When I set up my Personal Compute Cluster composed of EGLOBAL S200 computers (affiliate link), one of the first issues I noticed was that the CPUs would overheat when all 12 threads on the CPU (2 threads per core) were being ran at 100% load. This disappointed me about the S200 computer as it was otherwise perfect for my use case. So I set up to find a way to improve the situation.
The first step is to be able to measure the CPU temperature by installing
lm-sensors, which is a utility that allows you to read the CPU temperature. To install it on all machines in the cluster:
parallm-ssh -i -h ~/cluster/all.txt -l root "apt-get install lm-sensors"
Then you need to log into each machine in the cluster one by one and installation the sensor software by running:
The software will try to detect the various sensors that the computer has. Accept all the default options as the software presents them to you, even if there is a warning associated with it. Once fully set up on each machine, you can get the CPU temperature on all machines in the cluster with:
parallel-ssh -i -h ~/cluster/all.txt -l michael "sensors"
Now if you look at the CPU temperature when the cluster its under load, especially if the CPU is at 100% load, you will see that with the OEM cooling, the CPU sits at about 90 degrees Celsius, which is uncomfortably close to the max temperature of 100 degrees. In fact, when under load my cluster frequently computers frequently hit 100 degrees, which causes the CPU to reduce its frequency in order to avoid damage. Furthermore, the OEM CPU cooler fan is pretty noisy when under load too.
Selecting a New CPU Cooler
After doing some research, I identified the Thermaltake 7-bladed 92mm CPU cooler (affiliate link) as a potential replacement. It has the same footprint as the OEM cooler, and a higher thermal dissipation rating at 95W. And at about $13 per unit, it’s a cheap fix too. So I tried it out.
The TL;DR answer is that this cooler ended up keeping the S200’s CPU at least 15 to 20 degrees cooler than the OEM cooler, allowing me to run the CPU at 100% and the temperature holding steady at about 65 to 70 degrees Celsius while the other unmodified computers in my cluster sat at 85 to 90 degrees under the same load. I consider this a win.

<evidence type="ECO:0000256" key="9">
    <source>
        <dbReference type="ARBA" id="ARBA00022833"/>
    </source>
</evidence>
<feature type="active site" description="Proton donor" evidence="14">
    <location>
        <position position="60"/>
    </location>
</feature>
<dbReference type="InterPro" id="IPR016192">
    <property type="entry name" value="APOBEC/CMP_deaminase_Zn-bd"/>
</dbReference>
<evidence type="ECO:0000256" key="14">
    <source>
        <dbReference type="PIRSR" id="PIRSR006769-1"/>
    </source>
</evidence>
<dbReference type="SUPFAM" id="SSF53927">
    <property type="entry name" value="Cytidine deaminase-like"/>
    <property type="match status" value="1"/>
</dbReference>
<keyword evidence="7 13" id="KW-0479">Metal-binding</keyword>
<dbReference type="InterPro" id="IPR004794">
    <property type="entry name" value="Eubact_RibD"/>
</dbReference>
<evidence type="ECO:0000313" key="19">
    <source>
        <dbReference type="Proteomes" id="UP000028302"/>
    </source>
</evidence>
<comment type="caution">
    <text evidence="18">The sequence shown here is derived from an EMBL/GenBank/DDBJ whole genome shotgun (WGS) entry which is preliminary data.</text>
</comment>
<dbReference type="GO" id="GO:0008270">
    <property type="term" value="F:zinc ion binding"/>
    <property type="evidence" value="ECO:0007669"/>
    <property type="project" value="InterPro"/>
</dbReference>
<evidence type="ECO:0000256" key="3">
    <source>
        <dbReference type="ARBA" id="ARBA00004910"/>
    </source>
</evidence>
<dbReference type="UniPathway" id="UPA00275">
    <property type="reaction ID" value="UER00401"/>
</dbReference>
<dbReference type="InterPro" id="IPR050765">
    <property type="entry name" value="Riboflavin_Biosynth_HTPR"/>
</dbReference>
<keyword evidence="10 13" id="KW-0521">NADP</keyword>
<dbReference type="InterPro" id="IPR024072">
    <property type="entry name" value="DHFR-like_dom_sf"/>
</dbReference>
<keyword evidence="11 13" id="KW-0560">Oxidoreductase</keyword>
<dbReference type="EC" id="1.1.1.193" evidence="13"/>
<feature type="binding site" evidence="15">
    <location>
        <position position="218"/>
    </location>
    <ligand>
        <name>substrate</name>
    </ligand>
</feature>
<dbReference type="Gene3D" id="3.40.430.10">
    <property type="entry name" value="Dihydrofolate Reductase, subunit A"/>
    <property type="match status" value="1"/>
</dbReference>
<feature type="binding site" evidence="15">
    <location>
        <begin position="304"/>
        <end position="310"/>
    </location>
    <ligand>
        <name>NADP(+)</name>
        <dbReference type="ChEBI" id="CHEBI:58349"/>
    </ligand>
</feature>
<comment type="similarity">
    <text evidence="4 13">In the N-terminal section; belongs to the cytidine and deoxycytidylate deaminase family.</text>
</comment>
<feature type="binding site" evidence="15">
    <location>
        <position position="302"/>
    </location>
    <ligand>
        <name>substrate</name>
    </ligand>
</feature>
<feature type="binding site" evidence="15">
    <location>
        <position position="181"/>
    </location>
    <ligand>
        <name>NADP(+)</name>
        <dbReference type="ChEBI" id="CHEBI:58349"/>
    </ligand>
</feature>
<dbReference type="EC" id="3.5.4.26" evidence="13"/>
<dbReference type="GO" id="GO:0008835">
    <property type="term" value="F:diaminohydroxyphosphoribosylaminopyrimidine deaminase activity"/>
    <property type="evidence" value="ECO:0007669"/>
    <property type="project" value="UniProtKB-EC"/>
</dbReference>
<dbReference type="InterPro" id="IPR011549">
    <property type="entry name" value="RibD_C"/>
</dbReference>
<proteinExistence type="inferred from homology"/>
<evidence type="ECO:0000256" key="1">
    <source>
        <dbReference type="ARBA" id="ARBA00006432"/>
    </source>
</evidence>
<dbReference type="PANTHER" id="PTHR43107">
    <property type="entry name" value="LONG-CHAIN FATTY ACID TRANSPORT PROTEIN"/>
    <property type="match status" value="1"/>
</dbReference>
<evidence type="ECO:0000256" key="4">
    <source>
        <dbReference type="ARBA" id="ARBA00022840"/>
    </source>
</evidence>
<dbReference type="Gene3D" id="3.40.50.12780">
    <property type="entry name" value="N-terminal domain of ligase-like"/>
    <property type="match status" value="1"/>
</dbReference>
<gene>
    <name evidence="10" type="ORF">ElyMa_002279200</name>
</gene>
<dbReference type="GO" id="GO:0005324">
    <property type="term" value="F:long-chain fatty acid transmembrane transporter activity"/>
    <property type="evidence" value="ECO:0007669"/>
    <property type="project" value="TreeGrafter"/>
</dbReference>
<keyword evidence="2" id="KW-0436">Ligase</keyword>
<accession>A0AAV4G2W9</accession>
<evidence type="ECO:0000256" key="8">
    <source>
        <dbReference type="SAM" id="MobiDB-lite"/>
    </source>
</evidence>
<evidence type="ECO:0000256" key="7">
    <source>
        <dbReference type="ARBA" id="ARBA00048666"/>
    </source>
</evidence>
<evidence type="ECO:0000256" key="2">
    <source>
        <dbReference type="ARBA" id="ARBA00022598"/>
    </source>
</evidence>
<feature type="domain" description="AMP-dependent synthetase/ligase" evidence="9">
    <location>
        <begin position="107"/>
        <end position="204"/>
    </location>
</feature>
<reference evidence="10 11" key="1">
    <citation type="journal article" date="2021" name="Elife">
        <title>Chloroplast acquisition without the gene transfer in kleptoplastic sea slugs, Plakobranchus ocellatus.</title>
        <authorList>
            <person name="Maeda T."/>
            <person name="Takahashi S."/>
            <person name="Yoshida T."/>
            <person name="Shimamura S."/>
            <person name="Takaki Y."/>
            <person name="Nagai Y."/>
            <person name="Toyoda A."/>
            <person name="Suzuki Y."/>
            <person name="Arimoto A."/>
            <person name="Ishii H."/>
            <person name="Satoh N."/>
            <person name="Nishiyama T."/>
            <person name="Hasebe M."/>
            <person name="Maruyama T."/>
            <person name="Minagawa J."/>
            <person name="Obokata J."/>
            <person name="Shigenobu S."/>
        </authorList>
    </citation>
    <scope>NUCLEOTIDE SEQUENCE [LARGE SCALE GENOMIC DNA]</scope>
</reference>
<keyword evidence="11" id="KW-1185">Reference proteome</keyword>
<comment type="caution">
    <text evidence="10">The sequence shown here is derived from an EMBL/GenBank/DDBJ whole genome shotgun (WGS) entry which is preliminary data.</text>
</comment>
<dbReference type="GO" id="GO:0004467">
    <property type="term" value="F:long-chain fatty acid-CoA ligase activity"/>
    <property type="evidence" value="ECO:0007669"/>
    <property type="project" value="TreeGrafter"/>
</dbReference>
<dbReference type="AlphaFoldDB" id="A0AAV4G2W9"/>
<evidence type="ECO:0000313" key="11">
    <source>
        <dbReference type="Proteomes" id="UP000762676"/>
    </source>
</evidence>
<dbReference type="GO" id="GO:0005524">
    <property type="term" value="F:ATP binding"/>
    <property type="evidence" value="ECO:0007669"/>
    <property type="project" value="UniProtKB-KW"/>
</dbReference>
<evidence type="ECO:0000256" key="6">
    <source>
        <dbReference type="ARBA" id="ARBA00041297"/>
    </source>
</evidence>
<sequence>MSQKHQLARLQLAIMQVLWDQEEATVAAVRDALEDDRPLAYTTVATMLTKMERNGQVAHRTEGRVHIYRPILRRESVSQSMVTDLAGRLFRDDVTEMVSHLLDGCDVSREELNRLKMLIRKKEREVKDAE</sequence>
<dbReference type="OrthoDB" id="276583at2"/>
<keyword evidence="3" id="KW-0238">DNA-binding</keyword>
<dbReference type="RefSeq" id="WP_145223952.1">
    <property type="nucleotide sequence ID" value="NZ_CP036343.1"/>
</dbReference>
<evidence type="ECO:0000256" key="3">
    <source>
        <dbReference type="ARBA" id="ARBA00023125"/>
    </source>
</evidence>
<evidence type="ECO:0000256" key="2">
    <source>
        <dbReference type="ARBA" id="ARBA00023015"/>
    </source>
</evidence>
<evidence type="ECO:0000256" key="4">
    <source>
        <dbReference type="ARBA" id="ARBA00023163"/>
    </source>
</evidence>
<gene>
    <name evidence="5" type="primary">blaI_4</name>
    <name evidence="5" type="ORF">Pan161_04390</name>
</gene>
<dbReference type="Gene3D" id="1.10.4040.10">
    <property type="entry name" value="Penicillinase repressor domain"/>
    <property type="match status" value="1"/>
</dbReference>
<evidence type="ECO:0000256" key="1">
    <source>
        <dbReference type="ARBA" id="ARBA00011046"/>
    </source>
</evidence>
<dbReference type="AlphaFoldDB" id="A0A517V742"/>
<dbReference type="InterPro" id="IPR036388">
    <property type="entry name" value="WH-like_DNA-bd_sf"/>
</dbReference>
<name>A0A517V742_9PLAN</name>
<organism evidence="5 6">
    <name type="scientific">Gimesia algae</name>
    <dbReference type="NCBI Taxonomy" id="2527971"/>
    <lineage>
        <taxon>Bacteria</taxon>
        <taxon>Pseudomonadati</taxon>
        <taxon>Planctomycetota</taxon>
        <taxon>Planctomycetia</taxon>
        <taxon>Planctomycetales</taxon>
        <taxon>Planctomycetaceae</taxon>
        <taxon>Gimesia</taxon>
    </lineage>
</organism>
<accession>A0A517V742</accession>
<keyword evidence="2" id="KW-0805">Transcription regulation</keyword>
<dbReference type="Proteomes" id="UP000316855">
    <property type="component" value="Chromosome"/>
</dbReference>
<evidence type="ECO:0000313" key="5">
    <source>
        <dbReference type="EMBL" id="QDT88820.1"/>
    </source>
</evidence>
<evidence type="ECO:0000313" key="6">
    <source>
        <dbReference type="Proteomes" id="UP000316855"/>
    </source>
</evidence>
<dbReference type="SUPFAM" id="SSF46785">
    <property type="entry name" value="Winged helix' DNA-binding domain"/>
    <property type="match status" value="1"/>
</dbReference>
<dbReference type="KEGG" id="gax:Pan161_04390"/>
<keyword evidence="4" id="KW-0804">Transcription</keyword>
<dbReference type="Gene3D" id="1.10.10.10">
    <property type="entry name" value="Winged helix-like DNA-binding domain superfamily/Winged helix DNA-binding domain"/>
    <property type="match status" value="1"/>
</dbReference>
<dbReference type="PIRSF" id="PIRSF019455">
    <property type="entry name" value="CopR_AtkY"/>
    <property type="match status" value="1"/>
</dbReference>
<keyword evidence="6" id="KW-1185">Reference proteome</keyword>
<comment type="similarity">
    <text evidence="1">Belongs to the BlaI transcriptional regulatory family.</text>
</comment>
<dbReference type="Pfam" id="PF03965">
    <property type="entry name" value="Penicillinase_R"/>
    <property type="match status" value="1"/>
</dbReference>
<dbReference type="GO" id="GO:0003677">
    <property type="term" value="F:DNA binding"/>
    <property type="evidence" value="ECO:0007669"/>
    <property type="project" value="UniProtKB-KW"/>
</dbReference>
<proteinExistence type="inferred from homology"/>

Installing a New CPU Cooler
In oder to update the CPU cooler on all computers in my cluster, I needed to order the following supplies (affiliate links):
|Item Name||Quantity||Price Each|
|Thermaltake 7-bladed 92mm CPU Cooling Fan||4||$12.97|
|Thermal Grizzly Kryonaut Thermal Grease Paste||1||$27.99|
|M2.5 Black Nylon Standoff Kit||2||$7.95|
The standoffs are needed because the CPU cooler is taller than the original cooler, and so the standoffs will be used to reattached the computer case cover. You need two fo the standoff parts kit because one doesn’t have enough pieces for all four nodes in the cluster. If you have fewer S200 computers to change out the CPU cooler on, then you might be able to do with only one kit. Also, the thermal grease selected above is a large tube. I selected a large because I have four nodes to replace the cooler on.
The tools you will need for this work are on T7 tori screwdriver, a phillips head screwdriver, and something to wipe thermal grease with (I used paper towel and had alcohol handy for cleaning).
The first step in installing the new cooler is to first remove the OEM CPU cooler originally installed in the S200 computer. To do that, power down and detach the computer’s power and networking cables, then remove the computer’s top case cover and loosen the CPU cooler screws. Once the screws completely disengage with the motherboard, go ahead and gently pull it off the CPU. You will notice that on the bottom side of the CPU cooler there is a solid copper block that sat between the CPU cooler and the CPU. This is a heat conductive spacer. You will note that the components immediately around the CPU are tall. The spacer raises the surface level that the CPU cooler needs to attach to so it doesn’t interfere with the components immediately around the CPU. Do not loose this copper spacer, as we will be using it when installing the new CPU cooler.